I made my first post a few days ago, inquiring about a good beginner's
bean. Thanks for the many helpful replies.
Today I actually got started. Like many, I had a hard time deciding which
hardware to purchase, given the problems frequently reported with every
device save the the Hottop. Having just purchased Silvia and Rocky a
month ago, I wasn't prepared to drop that much cash on a roaster so soon.
Plus it seems other methods might be highly educational.
So I bought the Toastmaster popper at Target today for $15 bucks, AND a
heat gun at a local home improvement store. Haven't tried the latter yet,
and will probably post about it separately, since I'm having second
thoughts about the model I selected.
My first experience with the Toastmaster was VERY postitive. I did two
roasts, using SM's Columbian Narino San Lorenzo, with came as part of 4
sample pack I received for Christmas. I'd planned on putting a Weber
thermometer through the butter dish, but in testing the thermo in boiling
water, it only registered 140F, and there are no wrench flats for
calibration. Oh well. Had to depend on eyes and ears (nose not being of
much use, as a beginner). I did attempt to time each roast, but ended up
forgetting to log times, except for the beginning of first crack, at about
The Toastmaster recommends 1/2 cup max (corn, of course) in the
instructions, so that's what I started with. Weight was approx 85 grams.
I pulled this first roast sooner than I intended. I was expecting first
and second crack to occur close together, but now I'm pretty sure I was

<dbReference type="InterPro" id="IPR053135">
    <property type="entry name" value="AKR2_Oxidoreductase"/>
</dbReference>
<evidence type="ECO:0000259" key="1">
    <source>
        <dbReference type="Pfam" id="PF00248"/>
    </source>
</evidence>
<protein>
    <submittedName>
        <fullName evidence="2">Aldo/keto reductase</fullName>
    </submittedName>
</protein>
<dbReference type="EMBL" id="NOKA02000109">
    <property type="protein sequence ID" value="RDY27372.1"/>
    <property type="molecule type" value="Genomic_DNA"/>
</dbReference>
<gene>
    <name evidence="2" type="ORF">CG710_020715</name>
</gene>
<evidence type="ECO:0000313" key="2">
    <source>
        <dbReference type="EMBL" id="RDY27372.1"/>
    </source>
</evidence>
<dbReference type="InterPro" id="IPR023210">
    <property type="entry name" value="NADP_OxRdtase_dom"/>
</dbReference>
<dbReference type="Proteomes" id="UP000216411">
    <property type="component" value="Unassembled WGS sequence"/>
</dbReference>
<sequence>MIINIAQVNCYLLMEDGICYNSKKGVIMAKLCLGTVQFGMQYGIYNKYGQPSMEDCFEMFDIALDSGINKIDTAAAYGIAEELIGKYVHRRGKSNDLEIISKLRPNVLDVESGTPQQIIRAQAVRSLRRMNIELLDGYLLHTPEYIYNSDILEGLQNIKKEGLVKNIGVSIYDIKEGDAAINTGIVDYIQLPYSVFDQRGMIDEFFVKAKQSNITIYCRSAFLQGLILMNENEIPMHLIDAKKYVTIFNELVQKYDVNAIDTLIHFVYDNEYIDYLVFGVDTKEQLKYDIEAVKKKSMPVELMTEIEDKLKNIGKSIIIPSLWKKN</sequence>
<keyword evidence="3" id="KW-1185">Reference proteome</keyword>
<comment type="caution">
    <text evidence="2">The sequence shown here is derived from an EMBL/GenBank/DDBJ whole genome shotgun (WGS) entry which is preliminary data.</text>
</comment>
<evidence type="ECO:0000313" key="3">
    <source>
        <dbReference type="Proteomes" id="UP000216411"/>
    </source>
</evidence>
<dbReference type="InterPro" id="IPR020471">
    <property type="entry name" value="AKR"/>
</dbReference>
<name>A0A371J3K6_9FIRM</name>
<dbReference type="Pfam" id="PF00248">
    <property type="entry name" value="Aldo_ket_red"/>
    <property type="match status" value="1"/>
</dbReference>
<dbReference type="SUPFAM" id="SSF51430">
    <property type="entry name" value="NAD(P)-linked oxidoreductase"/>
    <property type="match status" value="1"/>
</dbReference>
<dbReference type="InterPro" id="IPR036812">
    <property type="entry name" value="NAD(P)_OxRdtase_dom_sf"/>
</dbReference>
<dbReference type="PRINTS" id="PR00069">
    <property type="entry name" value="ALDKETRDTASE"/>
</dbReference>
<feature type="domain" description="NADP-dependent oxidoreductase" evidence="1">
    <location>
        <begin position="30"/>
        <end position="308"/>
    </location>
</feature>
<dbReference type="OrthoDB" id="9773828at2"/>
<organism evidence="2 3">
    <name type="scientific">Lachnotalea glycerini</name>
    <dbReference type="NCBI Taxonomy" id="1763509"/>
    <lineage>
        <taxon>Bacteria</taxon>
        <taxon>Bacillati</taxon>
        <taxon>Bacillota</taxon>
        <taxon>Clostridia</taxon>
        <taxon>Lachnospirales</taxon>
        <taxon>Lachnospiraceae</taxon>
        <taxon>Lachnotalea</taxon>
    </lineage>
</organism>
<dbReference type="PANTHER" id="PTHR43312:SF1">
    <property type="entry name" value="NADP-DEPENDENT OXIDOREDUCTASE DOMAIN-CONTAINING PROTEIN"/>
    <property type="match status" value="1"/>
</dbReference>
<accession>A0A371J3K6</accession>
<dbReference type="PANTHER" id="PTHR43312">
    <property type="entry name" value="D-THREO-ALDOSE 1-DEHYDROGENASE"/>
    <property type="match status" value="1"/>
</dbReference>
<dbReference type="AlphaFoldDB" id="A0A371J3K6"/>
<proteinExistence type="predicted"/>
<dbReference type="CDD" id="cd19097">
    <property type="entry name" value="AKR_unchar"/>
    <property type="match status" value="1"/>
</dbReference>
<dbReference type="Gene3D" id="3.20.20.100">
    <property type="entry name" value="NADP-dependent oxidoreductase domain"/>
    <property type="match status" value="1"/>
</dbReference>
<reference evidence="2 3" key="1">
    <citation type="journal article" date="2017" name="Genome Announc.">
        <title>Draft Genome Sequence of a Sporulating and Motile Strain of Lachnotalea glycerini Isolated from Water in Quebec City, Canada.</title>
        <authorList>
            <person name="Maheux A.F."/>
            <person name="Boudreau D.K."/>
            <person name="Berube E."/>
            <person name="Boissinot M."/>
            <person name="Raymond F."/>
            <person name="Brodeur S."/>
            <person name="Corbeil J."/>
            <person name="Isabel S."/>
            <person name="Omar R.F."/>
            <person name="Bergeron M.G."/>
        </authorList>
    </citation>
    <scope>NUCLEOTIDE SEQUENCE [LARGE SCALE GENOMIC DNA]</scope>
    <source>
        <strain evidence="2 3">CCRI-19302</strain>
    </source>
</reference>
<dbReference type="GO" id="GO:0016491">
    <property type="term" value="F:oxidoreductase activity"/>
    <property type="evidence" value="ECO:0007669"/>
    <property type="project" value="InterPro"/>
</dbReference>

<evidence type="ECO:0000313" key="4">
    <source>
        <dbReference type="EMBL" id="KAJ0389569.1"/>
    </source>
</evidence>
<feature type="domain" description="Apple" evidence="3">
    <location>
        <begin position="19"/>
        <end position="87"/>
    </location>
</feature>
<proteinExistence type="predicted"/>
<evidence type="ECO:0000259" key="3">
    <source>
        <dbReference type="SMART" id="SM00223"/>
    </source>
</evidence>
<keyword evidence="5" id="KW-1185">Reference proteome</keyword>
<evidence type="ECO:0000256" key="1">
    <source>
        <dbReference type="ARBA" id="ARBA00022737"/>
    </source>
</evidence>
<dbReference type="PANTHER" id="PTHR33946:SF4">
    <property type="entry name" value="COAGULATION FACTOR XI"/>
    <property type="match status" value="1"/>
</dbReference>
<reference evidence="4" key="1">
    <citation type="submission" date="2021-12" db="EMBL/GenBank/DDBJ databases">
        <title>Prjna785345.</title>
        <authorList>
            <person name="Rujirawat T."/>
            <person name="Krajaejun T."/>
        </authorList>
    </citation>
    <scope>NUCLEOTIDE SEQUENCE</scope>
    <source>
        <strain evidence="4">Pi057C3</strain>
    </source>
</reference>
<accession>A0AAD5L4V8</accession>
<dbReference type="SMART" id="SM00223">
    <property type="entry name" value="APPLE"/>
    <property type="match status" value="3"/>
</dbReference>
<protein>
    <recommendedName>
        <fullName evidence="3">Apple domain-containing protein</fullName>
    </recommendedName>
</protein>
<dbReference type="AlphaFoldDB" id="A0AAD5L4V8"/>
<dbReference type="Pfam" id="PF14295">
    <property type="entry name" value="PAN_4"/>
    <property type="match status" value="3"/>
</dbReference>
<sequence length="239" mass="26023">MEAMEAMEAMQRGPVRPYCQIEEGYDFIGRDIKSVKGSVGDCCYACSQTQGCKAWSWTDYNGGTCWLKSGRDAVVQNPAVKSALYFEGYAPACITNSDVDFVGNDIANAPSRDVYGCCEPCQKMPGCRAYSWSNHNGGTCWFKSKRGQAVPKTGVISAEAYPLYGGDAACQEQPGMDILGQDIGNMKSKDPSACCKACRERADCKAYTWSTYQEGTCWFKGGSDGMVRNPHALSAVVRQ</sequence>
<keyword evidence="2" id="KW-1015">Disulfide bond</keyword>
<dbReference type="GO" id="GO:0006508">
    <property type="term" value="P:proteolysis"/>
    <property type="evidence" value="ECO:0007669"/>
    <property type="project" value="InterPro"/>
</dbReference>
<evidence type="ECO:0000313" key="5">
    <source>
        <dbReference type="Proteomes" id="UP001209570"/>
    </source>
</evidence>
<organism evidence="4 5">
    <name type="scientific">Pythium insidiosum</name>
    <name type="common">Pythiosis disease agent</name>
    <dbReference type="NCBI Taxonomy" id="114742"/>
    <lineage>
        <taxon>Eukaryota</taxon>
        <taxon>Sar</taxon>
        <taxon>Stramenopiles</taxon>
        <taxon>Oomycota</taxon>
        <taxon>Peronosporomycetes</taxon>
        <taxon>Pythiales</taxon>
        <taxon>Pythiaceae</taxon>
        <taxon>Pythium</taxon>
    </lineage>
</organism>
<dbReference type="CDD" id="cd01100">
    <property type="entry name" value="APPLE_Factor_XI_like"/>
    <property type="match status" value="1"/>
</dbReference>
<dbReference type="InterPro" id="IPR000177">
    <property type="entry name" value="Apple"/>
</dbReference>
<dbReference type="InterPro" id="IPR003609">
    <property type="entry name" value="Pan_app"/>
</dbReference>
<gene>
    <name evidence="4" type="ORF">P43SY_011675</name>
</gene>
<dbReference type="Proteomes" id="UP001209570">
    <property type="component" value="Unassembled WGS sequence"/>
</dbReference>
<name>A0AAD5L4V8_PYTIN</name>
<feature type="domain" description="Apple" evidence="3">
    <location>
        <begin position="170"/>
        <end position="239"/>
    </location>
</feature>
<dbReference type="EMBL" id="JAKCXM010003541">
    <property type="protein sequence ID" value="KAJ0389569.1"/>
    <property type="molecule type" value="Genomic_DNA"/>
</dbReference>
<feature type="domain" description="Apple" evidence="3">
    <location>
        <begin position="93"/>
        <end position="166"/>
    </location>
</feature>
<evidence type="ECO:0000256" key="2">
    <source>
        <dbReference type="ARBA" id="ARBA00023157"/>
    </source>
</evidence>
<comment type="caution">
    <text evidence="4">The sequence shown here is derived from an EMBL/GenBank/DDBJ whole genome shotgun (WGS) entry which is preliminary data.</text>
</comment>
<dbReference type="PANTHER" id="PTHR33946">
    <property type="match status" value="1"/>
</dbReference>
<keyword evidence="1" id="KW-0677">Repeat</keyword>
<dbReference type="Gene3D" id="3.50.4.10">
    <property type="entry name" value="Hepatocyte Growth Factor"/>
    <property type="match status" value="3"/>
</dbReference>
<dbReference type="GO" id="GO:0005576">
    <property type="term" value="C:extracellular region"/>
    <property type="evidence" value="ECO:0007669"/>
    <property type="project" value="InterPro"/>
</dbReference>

still at the end of first when I spilled the beans. I don't pretend to
have a good understanding of roast stages, but I'm guessing this first
batch would be considered Cinnamon or New England, using SM's
descriptions. Definitely light.
Second batch I decided to up the quantity a bit to 100 grams. Still had
trouble deciding when 1st crack was done, as popping never subsided all
the way, though it certainly slowed. At the point where I was pretty sure
2nd was starting, I transferred the beans to one of two colanders for
cooling. This was the approx. roast I was aiming for--city to full city.
While I didn't check my watch, I suspect the total roast time was about
6:30. I should mention that I was in my marginally heated garage, ambient
temps probably around 50 - 55F. And very high humidity. We're
experiencing a Monsooned Monroe County today.
A couple hours after finishing, my curiosity got the best of me, along
with the intoxicating smell, and I pulled a shot using the second batch.
In reading Tom's description, I suspect this bean is not best suited to
espresso, as it's especially acidic as Columbians go. I also realize a
longer rest is necessary. For whatever reasons, and as expected, the shot
was not wonderful. Again, my descriptive vocabulary is still limited, but
grassy/grainy was the dominant characteristic, along with a thin
body/mouthfeel, and some sourness. The latter might have been my
technique, as my shots are far from consistent, even with good, fresh
beans. (I intend to PID next month.) The real test will be tomorrow
morning with the press pot.
But don't think I'm disappointed--quite the contrary. The whole process
(including clean up) was really easy, and based on all of two roasts,
apparently controlled and repeatable. The second roast appears to be very
even. It sure looks and smells right.
At this point I want to learn more about what constitutes a good profile,
and how to best achieve such without additional equipment, e.g, Variacs.
I was encouraged by the fact that the roasts didn't go too quickly, no
doubt in part because of my low ambient temp, nor too slow, as I've read
about folks having to make modifications just to get to 2nd crack.
So far, so good.